When I back up video files I back them onto a laptop hard drive and an external archive drive, and I keep several SD cards on hand to avoid formatting SD cards too soon, so as to have the opportunity to recopy a corrupted video file, if I only do one back up and the file gets corrupted in the hard disk drive. I only reformat an SD card once I have checked all the back up copies play properly using two different video players one on, say Quicktime and the other in the video editing software.

    The last resort option, is to re-shoot the interview, if you’re not imposing too much on the interviewee’s time; one way to do this may be to think of new follow up questions based on your recollection of their answers and include them with the “old” questions. If the material needs to be updated due to changing circumstances this may provide a good reason to include the follow up questions. Rework the old questions to bring out fresh material.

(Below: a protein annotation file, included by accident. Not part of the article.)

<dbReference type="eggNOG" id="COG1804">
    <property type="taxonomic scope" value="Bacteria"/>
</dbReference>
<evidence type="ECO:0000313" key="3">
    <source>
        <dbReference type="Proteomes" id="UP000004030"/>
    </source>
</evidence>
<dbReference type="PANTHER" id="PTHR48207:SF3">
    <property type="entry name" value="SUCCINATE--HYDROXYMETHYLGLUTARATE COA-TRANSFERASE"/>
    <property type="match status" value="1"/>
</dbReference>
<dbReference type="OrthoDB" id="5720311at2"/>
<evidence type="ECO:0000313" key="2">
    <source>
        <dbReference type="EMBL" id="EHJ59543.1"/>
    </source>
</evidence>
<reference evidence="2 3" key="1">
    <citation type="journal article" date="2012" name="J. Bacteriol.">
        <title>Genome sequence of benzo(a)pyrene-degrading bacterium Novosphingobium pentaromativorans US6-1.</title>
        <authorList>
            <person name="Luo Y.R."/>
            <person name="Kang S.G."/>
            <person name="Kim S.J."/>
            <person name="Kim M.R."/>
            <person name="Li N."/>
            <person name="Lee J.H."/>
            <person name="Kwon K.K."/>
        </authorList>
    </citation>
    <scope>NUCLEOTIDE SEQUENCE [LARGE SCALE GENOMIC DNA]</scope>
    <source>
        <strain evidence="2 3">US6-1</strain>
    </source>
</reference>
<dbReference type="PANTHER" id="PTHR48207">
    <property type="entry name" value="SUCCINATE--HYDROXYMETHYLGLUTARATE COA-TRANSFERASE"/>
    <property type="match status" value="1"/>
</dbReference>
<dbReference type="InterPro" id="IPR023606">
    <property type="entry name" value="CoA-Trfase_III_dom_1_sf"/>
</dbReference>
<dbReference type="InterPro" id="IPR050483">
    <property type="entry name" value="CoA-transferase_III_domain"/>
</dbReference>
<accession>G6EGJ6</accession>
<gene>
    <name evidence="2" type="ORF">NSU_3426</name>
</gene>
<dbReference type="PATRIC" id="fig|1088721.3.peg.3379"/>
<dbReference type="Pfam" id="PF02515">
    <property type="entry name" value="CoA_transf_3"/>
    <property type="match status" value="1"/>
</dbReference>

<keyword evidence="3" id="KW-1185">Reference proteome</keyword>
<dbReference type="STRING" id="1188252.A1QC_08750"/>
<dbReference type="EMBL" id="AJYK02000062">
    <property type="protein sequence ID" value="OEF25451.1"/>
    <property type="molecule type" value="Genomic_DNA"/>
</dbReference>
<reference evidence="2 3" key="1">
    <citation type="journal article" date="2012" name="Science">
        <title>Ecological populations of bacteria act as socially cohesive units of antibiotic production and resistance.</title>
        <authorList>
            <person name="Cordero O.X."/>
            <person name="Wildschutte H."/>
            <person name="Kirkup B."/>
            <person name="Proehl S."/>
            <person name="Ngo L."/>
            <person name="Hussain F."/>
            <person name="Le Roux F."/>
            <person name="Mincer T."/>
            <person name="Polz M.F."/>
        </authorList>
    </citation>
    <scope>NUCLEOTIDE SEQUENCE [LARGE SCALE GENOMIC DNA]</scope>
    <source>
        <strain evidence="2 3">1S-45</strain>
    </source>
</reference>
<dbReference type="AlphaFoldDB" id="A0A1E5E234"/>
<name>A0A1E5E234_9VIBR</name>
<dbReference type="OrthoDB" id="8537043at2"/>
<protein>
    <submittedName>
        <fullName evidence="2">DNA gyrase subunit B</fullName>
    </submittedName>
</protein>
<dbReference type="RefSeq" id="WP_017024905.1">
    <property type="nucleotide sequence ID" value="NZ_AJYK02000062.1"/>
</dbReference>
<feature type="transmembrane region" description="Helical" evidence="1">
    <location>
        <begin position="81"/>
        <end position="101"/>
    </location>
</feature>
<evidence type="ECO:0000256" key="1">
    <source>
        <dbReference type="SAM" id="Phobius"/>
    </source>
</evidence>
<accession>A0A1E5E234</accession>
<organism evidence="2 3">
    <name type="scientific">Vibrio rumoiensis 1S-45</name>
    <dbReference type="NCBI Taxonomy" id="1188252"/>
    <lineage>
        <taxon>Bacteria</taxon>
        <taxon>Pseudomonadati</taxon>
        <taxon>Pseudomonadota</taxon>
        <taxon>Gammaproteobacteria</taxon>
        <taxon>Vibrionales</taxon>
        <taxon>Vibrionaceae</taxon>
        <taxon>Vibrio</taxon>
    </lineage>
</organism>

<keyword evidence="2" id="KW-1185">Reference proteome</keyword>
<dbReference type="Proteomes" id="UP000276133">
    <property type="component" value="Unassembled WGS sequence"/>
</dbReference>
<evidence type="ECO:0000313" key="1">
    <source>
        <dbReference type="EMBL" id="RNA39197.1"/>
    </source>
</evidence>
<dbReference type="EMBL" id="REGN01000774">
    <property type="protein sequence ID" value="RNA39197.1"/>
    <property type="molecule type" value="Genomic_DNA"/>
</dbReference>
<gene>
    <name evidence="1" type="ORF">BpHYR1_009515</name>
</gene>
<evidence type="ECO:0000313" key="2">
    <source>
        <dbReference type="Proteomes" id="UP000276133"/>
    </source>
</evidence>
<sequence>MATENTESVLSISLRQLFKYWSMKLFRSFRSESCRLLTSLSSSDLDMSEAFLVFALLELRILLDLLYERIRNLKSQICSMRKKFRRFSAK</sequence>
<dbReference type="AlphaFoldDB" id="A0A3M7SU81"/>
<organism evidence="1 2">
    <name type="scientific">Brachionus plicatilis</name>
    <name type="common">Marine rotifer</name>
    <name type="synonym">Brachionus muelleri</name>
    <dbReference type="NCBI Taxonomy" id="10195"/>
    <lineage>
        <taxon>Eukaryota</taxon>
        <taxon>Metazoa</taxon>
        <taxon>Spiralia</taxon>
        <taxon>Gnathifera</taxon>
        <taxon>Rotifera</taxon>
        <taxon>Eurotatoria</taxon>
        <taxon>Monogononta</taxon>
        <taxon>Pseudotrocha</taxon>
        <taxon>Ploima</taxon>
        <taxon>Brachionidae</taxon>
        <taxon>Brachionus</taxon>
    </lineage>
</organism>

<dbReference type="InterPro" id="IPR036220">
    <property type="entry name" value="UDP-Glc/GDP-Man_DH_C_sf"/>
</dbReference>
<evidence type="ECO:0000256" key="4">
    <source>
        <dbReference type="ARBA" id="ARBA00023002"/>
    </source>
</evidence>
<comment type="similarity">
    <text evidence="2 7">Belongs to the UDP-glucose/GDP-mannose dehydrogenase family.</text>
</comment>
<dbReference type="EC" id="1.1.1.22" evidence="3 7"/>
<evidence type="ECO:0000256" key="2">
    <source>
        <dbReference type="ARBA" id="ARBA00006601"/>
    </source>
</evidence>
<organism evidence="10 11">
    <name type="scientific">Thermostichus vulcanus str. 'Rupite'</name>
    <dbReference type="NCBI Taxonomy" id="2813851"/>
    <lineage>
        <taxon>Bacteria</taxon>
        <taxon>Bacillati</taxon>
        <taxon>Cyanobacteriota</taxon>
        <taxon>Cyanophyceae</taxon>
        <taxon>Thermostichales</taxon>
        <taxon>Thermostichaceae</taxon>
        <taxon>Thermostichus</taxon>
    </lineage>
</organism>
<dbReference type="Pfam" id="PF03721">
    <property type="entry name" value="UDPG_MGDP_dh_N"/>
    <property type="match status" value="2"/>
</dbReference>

Sometimes people may be willing to re-do an interview if they felt the first time they answered questions they reflected on their answers afterwards and didn’t think they answered some questions too well.

    If you need to re-shoot the interview contact the interviewee and if you feel comfortable tell them you’ve had a technical glitch, most people are reasonable and those who use technology are well aware from their own experience of the problems. Ask them if they’d like to receive a copy of the questions, including the new follow up questions, to help them prepare their answers.